Tohono O’odham tribal members playing accordions and saxophones in the southern Arizona desert is more reminiscent of old world polka than a present-day tribal favorite among the O’odham Nations.
Daniel Golding, the filmmaker behind Waila! Making the People Happy, grew up in Arizona listening to such melodies—a historical blend of European instruments infused with modern-day electric keyboards and guitars. The music the O’odham call waila is derived from the Spanish word for dance, baila.
Waila! Making the People Happy is being released to public television stations in April 2009 and is set to debut on some stations on May 4 after Geronimo, part four of American Experience's series about 300 years of Native American history in America, We Shall Remain.
“I’m definitely a fan, although I haven’t gotten the courage to go out and dance,” said Golding, who is a member of the Quechan Indian Nation. “But when I do go to these things and listen to it definitely puts a smile on your face. It’s fun.”
The evolution of this music and how it has been carried on to today’s generation are more than explored in the film. Waila! brings you on the journey of the famous Joaquin brothers, who were instrumental in developing the music, more commonly known as “chicken scratch.” When tribal members saw people dancing to waila, they said it looked like chickens kicking dust around.
European immigrants working on the railroads brought this music to Arizona, influencing the O’odham. In 1957, Angelo Joaquin was told to start a band. When the brothers would play, people would come from miles around.
Their popularity would take them all the way to the prestigious Carnegie Hall.
This music “is so different than what people perceive Native people to be,” Golding said. ”Their thoughts on music is traditional music, you know, drums, things like that. Here’s this contemporary music. I thought it would be neat to break those stereotypes or perceptions of what Native people are.”
Golding started the project in 2000 while at San Francisco State University film school. He has formed a close relationship with the Joaquin family through filming, a friendship that continues today.
“I love making movies about people because you’re really making new friends,” Golding said. “You’re building a relationship with them that goes beyond just making a film. They welcome you into their homes…You spend so much time really talking to them and getting involved in their personal lives.”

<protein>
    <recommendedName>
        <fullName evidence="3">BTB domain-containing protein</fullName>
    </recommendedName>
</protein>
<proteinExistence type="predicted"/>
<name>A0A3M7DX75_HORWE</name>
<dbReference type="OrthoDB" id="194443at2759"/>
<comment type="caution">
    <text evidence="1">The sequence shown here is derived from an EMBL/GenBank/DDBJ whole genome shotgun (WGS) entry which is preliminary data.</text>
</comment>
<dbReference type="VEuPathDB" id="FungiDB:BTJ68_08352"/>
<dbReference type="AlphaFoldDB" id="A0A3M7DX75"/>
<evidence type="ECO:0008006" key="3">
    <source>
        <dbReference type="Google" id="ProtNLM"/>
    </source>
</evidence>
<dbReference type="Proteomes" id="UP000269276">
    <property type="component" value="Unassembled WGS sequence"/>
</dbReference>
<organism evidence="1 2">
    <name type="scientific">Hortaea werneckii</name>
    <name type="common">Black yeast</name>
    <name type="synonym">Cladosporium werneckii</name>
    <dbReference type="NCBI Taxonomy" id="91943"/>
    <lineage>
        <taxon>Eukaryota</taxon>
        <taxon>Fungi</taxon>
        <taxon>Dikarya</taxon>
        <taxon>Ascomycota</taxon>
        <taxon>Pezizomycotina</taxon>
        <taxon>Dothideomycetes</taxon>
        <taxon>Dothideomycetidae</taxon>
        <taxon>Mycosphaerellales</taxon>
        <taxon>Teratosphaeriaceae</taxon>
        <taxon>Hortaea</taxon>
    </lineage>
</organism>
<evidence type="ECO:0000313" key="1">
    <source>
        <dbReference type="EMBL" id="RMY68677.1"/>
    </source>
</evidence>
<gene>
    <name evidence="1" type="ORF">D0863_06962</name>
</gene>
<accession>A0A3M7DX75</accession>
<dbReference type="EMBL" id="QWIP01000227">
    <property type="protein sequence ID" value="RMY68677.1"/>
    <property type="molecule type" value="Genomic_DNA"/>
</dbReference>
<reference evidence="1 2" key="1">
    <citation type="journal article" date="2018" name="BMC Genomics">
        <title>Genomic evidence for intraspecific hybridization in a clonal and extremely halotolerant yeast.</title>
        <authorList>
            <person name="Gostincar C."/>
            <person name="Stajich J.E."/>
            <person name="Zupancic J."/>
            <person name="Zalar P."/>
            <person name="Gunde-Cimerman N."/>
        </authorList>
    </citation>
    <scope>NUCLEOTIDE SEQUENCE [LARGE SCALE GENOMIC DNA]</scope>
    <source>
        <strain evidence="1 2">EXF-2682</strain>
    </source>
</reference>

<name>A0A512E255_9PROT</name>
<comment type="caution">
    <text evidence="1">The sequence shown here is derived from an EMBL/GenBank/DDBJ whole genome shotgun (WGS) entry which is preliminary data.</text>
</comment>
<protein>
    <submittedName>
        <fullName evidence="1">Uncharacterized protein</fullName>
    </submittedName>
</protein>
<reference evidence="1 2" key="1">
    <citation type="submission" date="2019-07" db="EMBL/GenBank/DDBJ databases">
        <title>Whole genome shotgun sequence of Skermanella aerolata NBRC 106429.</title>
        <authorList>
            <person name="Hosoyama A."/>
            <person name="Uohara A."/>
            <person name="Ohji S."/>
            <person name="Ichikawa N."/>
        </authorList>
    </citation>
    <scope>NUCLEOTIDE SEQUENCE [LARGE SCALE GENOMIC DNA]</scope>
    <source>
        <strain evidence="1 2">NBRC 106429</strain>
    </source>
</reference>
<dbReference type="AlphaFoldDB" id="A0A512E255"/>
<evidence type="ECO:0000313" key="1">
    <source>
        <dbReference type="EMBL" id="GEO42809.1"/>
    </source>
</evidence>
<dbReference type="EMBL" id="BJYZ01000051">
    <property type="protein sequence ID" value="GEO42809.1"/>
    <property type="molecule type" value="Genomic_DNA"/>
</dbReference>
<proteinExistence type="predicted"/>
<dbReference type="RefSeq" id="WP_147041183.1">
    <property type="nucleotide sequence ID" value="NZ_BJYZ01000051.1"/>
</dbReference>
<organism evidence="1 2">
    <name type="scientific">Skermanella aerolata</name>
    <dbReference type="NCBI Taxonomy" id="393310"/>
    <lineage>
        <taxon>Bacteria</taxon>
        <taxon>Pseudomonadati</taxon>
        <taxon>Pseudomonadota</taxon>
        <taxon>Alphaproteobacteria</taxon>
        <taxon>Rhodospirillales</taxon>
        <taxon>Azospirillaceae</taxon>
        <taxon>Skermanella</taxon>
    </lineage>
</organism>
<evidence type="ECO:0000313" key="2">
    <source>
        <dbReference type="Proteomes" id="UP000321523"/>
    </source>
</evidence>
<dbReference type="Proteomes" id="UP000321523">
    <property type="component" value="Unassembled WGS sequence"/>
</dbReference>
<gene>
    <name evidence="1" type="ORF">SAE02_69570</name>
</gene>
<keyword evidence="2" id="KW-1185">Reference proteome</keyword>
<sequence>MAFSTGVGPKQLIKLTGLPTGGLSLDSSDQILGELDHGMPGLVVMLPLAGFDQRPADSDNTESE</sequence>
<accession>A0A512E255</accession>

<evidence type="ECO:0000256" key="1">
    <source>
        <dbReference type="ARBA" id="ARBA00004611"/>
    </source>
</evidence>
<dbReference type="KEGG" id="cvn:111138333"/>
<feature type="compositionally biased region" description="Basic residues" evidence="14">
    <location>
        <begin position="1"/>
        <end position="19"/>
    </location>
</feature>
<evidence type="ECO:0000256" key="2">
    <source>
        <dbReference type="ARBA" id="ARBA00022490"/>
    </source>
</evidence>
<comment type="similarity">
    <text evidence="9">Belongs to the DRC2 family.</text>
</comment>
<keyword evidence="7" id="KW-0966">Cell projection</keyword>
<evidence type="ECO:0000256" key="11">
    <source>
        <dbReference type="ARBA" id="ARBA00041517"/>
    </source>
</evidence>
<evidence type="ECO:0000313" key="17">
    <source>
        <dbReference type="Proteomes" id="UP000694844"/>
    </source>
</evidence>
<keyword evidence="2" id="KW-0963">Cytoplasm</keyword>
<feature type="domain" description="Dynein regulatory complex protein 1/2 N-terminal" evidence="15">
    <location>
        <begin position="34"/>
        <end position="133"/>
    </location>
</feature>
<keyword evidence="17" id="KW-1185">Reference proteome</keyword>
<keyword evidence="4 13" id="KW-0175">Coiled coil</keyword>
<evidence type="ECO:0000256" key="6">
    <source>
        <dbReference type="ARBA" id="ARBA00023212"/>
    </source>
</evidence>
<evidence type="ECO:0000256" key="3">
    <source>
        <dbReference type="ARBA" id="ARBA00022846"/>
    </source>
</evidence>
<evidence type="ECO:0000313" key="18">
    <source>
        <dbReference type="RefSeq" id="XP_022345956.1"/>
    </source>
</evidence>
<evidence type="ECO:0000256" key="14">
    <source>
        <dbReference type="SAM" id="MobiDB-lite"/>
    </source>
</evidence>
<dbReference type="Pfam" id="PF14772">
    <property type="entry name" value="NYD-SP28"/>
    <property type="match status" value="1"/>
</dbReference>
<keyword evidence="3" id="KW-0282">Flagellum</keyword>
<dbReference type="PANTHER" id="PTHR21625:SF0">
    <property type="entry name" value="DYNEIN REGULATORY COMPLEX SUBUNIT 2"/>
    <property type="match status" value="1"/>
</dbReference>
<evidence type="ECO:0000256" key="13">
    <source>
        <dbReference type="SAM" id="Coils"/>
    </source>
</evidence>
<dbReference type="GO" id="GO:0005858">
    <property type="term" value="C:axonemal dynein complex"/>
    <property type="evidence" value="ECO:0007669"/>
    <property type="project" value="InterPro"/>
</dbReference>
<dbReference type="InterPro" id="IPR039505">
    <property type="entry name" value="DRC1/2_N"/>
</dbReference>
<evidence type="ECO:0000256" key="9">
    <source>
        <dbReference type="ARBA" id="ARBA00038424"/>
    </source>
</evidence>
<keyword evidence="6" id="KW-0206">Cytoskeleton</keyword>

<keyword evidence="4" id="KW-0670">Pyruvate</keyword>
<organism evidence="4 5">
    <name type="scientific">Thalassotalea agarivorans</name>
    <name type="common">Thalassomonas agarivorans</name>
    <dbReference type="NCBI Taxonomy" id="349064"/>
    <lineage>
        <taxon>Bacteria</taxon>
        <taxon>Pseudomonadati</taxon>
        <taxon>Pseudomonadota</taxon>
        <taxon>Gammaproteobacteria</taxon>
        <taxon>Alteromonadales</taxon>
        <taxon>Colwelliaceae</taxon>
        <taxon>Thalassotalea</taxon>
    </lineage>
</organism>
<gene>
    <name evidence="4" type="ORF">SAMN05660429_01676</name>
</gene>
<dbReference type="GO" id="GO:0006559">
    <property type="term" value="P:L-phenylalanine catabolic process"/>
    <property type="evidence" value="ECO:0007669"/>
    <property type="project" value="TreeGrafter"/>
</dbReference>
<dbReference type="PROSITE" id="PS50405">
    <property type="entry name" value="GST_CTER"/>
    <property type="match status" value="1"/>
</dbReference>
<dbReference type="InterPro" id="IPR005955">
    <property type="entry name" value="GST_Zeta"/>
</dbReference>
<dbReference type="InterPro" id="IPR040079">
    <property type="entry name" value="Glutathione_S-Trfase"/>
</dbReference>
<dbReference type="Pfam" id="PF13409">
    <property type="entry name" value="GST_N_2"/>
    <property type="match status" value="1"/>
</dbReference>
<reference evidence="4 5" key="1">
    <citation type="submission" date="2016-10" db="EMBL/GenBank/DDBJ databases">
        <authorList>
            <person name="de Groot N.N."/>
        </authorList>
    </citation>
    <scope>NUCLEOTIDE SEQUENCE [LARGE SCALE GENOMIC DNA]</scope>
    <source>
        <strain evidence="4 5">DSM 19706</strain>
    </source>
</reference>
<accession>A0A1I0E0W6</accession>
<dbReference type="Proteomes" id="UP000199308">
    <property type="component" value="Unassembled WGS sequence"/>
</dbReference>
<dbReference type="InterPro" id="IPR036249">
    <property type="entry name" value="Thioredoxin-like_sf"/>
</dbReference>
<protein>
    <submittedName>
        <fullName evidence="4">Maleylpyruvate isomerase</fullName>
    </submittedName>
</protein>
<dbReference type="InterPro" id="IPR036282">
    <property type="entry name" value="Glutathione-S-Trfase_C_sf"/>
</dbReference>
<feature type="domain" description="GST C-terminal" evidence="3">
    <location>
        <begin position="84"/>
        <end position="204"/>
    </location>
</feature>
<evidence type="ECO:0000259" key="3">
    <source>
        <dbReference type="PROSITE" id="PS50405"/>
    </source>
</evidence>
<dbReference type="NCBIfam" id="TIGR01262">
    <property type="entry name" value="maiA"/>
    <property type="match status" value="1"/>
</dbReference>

Such eagerness to become close to his on-screen characters beyond what is required for the film has been a seemingly effortless forte of Golding’s, said friend and colleague Mike Smith, president of the San Francisco-based American Indian Film Institute (AIFI).
“I think Dan really connects with his subject matter and the community he comes from,” Smith said. “That’s very important for a filmmaker.”
Smith first met Golding about nine years ago when he entered a short film into an AIFI contest, which Golding won. Golding has been involved with AIFI since by participating in the Institute’s Tribal Touring Program. The program teams filmmakers like Golding with Native youth for an all-expense paid opportunity to learn about film and ultimately produce a 5- to 10-minute video in 10 days.
“Dan really does connect with the young people. He has valuable teaching skills and patience,” Smith said.
Encouraging youth to tell the more unconventional, modern-day stories of their tribal people is an important and recurring message of Golding. Waila! is a positive aspect of Indian communities versus the regular gloom and doom disproportionately paid attention to by media, he said.
“We’re stuck on the same old stories about Indian people,” he said. The film “really shows that we are progressive, we adapt well and we have taken things that have been given to us and we use them in our own communities. It also shows that we’re not, you know, just stuck in the past. We’re innovative and we’re growing. We’re creating these new traditions.”